1. This is absolutely true and has been said before. The real test of any software toolchain/framework's maturity is its use in implementing itself. FireMonkey is nowhere near that mark. If Embarcadero could pull it off, it would invariably end up fixing FireMonkey during the process and make it ready for prime time. Until then, FireMonkey will not be ready for general production use. I really wish more users would demand this, as it would be the surest path to FireMonkey's maturity and reliability.

  10. I started as a hardware guy, a logic designer. From there, I moved into Z80 assembly language. I still have my TP 1.0 manual (Z80 CP/M version). Although it is easy *now* to talk about how simple TP 1.0 was, you must bear in mind that a the time, the conventional wisdom was that a) you couldn't implement a high quality compiler for an 8-bit target and b) you couldn't implement any sort of real compiler on an 8-bit host. Whitesmith's C took many steps and about 4 minutes to compile, link, and load Hello World -- if it didn't crash.

    TP 1.0 was rightfully acknowledged as a real game changer. I used it, and used it on the Z80 in preference to the PC. Once I had written the code on my Z80 (where I had a much better and faster environment than that of a 4.7MHz PC), I simply recompiled on the PC.

    Philippe Kahn was a polarizing individual with real vision. He also was a showman and a real marketing person. On his watch, Borland grew at a very impressive rate, and made money sufficient to make the big SV campus a reality -- on $50 and $100 products. Love him or hate him (and I won't claim he was lovable, even at a distance), Kahn kept things moving, and made me *want* to buy Borland tools, even those for which I had no real need. I wanted to support the company, as it was so much better than any of the alternatives.

    With TP 4.0 came the first really great manuals from Borland. The language manual was the thickest software book I had seen at the time, and I read it in a two day marathon. It was superb, and so was the compiler.

    Along came Sprint, at a time when I was wrestling with Word, fighting to get it to do as I wished, and with no regrets, I moved my manual to Sprint, in a long weekend. That began a love affair about which I am still wistful. Sprint was to this day the most productive writing tool I have used.

    After the board sent Kahn packing, things began to decline. Regardless of name, they have never since had anything approaching successful marketing. And there has not been much vision in evidence in the upper management.

    I was privileged to be a late participant in beta work before Delphi 1 was released. (Hey, it's been 18 years -- sue me for violating that NDA.) It was a revelation as nothing had been since my first exposure to TP.

    These days, I am on DXE, and see no reason to spend for a newer release. Bugs are my daily fare, and the bugs I know are at least less expensive than finding workarounds for those I do not know. Although my license is for Enterprise, I would have difficulty making a case to upgrade at that level. Probably drop back to Pro, if I do upgrade.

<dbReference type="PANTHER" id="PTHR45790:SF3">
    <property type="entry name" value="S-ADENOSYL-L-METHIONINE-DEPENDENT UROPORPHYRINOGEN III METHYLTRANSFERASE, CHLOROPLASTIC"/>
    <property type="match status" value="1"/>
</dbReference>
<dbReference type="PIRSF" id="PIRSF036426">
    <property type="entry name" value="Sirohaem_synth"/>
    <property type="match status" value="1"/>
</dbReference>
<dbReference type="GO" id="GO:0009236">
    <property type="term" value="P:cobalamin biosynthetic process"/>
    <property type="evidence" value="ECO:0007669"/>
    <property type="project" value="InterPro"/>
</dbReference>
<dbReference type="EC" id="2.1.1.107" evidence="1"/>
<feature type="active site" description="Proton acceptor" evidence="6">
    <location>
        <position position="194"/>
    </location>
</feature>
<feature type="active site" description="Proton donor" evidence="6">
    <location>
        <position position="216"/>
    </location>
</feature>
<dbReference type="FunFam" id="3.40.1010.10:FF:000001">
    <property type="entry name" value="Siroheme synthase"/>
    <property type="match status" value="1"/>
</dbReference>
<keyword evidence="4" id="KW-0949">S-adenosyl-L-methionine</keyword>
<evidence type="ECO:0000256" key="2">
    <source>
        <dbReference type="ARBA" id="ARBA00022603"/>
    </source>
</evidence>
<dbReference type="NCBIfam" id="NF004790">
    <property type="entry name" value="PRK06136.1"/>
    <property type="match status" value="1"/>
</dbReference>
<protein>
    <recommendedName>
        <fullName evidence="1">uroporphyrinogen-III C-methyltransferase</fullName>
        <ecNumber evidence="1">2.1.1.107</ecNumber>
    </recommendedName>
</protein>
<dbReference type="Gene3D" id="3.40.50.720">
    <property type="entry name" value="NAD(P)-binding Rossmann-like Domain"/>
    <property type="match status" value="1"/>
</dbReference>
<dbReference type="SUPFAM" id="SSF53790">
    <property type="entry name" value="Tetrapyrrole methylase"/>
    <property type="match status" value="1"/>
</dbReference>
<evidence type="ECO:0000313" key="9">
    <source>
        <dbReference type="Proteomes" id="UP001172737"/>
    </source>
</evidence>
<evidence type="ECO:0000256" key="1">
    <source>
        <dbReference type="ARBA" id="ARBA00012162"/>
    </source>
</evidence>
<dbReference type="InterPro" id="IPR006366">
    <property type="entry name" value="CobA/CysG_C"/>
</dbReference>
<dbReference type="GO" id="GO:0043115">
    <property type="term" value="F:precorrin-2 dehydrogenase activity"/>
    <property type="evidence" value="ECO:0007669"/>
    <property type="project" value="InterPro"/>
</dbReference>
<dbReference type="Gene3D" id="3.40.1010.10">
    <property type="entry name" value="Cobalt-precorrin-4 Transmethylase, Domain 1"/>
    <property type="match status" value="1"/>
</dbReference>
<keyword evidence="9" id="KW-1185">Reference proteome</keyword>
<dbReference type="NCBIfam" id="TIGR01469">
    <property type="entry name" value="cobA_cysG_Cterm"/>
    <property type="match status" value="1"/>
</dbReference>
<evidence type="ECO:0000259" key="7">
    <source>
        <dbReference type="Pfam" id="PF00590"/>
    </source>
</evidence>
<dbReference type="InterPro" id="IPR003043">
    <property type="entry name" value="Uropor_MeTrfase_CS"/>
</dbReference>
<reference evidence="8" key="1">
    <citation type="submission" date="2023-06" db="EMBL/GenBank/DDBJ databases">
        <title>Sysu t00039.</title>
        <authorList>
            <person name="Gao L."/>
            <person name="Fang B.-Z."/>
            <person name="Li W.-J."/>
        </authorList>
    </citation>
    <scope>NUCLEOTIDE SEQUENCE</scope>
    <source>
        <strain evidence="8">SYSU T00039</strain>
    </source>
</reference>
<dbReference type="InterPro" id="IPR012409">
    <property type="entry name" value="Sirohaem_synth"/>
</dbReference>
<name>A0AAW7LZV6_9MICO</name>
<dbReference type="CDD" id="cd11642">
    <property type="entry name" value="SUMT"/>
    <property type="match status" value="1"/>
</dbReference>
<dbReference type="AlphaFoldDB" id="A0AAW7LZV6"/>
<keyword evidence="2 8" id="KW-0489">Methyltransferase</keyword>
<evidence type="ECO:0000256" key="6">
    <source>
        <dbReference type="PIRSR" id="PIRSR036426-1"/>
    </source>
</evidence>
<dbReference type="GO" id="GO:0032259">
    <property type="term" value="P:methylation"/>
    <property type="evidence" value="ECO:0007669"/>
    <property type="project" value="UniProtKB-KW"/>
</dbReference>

I look now at Oxygene, and am likely to do new work there. The client I have (yes, just one) for Delphi work was found by pure chance, and I doubt I will find another. I still love the language, but the tool stands increasingly between me ant the language as a barrier.

    Meanwhile, the powers that be declare that those of us who haunt the NGs and other fora are of no significance, and that there is no money to be made in fixing the thousands of significant defects. And that, gentlemen, is the road to dusty death.

    1. In the old days Borland was not a development tools company also. They did a lot of money from Sidekick, Quattro (Lotus sued Borland for it, not TP...), and Paradox. But let's look at TP history, at least in the DOS world. TP 1-3 were fairly limited. They were fast, but only output .COM files. That meant one single 64k code segment, one single 64k data segment. The heap could be used at first only with Mark and Release procedures, which didn't allow for random allocations. It wasn't until TP4 that it became a real DOS development tool able to output .EXE files (before you had to swap in and out code segments using Chain() and .CHN files, or buy the TurboPower linker...) - still no debugger. Meanwhile prices were increasing. Then came 5.0 and 5.5 that added a debugger and OOP. Still, it has no DOS extenders, many C compilers could use them - meaning it was still limited to 640k on 386 and 486 machines which had several MBs of RAM. TP 6 added a UI library (TurboVision), but only BP7 came with a DOS extender when it was already too late, Windows had already taken off. Prices were much higher than the original $49 and $99, people like to forget it. And still then, TP was often late to release some needed features for some real development needs.